A picturesque town with more than 900 Grade II listed houses and public buildings, Port Sunlight was founded in 1888 by the industrialist William Lever as a self-contained community for his soap factory workers.
The village today is an immaculately preserved example of early town planning. A prototypical garden city, Port Sunlight’s manicured gardens and parklands offer abundant green space for the village’s residents and visitors, while cultural institutions like the Lady Lever Art Gallery and The Gladstone Theatre provide access to the arts.
With just 2,000 residents, Port Sunlight is home to a small but thriving community
During the initial lockdown, six friends, who have known each other for 30 years plus, decided that rather than not see each other regularly, we would meet up virtually on a Friday night.
It was suggested we could take turns in selecting records to listen to in the week and then discuss them, reminisce and of course have a pint, and that's how the Goose and Growler started. Two of the regulars, myself and Craig, are both separate residents on Lower Road and one of the events we celebrated was Craig’s 50th birthday in October. It had to be done virtually due to the pandemic but we still managed to surprise him. We have regulars from Yorkshire, Liverpool, New Brighton and have had guests from places as diverse as Coventry and Dubai. It's a great way to catch up and has become almost normal now.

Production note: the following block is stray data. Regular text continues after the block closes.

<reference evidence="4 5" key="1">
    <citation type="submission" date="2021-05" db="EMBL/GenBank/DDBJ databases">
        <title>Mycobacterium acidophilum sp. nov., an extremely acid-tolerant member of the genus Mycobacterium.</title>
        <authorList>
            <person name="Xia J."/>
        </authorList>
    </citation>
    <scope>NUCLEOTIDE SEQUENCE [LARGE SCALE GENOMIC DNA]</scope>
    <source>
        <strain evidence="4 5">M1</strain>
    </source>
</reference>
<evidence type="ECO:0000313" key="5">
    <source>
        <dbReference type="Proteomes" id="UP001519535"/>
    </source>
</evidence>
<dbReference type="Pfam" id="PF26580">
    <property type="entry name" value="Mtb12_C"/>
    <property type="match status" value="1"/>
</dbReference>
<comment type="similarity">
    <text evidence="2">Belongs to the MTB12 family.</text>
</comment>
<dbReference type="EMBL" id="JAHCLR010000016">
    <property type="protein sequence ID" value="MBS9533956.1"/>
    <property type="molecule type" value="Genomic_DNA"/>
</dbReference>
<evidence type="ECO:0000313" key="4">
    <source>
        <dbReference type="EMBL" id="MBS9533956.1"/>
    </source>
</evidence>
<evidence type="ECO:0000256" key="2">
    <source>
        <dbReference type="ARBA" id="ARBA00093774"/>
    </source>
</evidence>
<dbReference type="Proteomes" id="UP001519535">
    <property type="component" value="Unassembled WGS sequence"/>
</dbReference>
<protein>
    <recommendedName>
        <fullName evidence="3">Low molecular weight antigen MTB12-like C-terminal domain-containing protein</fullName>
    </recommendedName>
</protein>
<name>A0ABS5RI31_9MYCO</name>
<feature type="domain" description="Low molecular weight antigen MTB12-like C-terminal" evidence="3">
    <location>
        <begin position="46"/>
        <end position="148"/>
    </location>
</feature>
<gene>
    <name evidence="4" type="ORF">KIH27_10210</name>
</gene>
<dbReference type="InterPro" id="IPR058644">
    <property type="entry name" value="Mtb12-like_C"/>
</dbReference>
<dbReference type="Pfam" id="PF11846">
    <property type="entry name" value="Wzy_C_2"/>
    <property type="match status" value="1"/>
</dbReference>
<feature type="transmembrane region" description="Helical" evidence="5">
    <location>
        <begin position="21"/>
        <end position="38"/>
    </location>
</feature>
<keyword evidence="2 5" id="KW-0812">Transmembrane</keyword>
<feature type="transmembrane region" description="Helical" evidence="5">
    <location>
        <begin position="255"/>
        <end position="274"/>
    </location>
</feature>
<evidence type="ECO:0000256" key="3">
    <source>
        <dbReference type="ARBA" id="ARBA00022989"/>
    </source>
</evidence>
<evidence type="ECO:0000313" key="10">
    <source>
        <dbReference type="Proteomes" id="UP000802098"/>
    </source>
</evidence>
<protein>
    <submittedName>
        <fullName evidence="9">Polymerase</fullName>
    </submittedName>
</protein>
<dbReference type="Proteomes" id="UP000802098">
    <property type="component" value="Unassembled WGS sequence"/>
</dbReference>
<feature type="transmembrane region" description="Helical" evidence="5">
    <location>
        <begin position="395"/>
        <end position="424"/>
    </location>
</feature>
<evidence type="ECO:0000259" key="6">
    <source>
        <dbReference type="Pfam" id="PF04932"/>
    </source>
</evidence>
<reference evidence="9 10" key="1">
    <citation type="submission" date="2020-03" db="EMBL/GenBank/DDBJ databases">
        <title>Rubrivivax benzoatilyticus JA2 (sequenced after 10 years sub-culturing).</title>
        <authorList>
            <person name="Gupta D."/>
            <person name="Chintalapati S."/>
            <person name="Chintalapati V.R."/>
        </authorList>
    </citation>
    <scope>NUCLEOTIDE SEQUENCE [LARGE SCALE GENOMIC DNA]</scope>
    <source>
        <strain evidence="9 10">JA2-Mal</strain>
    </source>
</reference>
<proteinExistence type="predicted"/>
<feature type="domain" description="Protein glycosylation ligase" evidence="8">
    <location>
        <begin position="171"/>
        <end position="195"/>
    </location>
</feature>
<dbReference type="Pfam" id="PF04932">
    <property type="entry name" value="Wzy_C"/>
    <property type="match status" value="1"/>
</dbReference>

Whenever possible we try and support local businesses and have used The Railway, The Rose and Crown, Glen Affrick Brewery and The Bow Legged Beagle, amongst many others, to source our refreshments. There have been beermats, pint glasses, t-shirts and even Christmas cards produced as souvenirs of this strange time.